In my 20-plus years as a radio talk show host, I've interviewed thousands of people. I'll be honest: I don't remember most of those conversations.
But although I interviewed William Helmreich almost exactly three years ago, it feels like it was yesterday.
I met him in the lobby of 77 WABC, my radio home, and walked him back to the studio. Along the way, we passed the booth where the station's live show was in progress, and looked in through the glass at Curtis Sliwa, who founded New York City's Guardian Angels and is now a primetime host on the station.
Without missing a beat, William launched into an erudite, fascinating, hilarious riff on the history of that volunteer safety organization. I remember stopping dead in my tracks because I wanted to hear the end of his story, even though doing so meant I was going to start our taping late (which would annoy my engineer). We stood there for a good 10 minutes, laughing and chatting.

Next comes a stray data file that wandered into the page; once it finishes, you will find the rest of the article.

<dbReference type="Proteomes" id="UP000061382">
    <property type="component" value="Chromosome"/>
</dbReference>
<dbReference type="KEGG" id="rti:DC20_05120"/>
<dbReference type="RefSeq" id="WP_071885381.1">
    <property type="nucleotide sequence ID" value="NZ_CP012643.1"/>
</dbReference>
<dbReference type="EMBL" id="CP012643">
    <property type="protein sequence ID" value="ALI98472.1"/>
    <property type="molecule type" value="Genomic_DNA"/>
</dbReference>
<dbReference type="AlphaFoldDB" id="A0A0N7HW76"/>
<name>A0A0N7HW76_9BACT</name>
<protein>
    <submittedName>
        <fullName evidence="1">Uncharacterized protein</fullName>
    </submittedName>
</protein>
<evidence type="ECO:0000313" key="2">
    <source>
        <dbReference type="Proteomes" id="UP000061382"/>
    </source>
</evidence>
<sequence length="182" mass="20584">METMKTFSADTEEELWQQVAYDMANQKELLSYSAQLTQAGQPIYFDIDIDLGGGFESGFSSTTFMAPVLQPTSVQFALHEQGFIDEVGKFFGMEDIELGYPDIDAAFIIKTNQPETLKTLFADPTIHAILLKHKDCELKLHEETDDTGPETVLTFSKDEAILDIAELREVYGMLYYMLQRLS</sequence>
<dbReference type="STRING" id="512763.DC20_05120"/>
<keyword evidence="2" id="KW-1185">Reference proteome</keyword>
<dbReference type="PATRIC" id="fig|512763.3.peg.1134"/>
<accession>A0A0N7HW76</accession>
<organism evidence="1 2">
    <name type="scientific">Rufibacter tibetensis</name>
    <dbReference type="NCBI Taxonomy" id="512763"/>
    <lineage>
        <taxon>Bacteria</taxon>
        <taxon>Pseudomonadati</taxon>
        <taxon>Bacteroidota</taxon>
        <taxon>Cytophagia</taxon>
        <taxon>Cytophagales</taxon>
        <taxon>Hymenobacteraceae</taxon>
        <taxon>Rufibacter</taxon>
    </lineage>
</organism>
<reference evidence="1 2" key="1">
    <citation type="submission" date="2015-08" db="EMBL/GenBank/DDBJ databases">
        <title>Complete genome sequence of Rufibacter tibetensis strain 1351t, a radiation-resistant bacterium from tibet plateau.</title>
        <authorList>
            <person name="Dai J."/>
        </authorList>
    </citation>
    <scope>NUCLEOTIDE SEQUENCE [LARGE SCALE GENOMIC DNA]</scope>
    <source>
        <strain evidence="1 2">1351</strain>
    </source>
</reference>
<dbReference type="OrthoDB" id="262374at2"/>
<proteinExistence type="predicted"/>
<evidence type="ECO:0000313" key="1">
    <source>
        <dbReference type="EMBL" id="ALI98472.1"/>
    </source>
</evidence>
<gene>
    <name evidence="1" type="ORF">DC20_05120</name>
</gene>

When we got into our studio, we launched into one of the most enjoyable interviews I've ever hosted.
Helmreich was there to discuss his new book, The Brooklyn Nobody Knows: An Urban Walking Guide. His depth of expertise was breathtaking.
He knew which Brooklyn streets to recommend visiting because he'd spent the past four years walking almost every single street in New York City—a total of 6,163 miles on foot.
He was a natural storyteller and wove history, humor, and sociology into our discussion in a fashion that was both effortless and compelling. (If you'd like to read a short recap of the interview, click here.)
It is a punch in the gut to realize that this vital, brilliant, charming man is gone so soon—taken from this earth by COVID-19.
Our heartfelt condolences go out to his family and friends.
For more appreciation of Helmreich's life, read his New York Times obituary.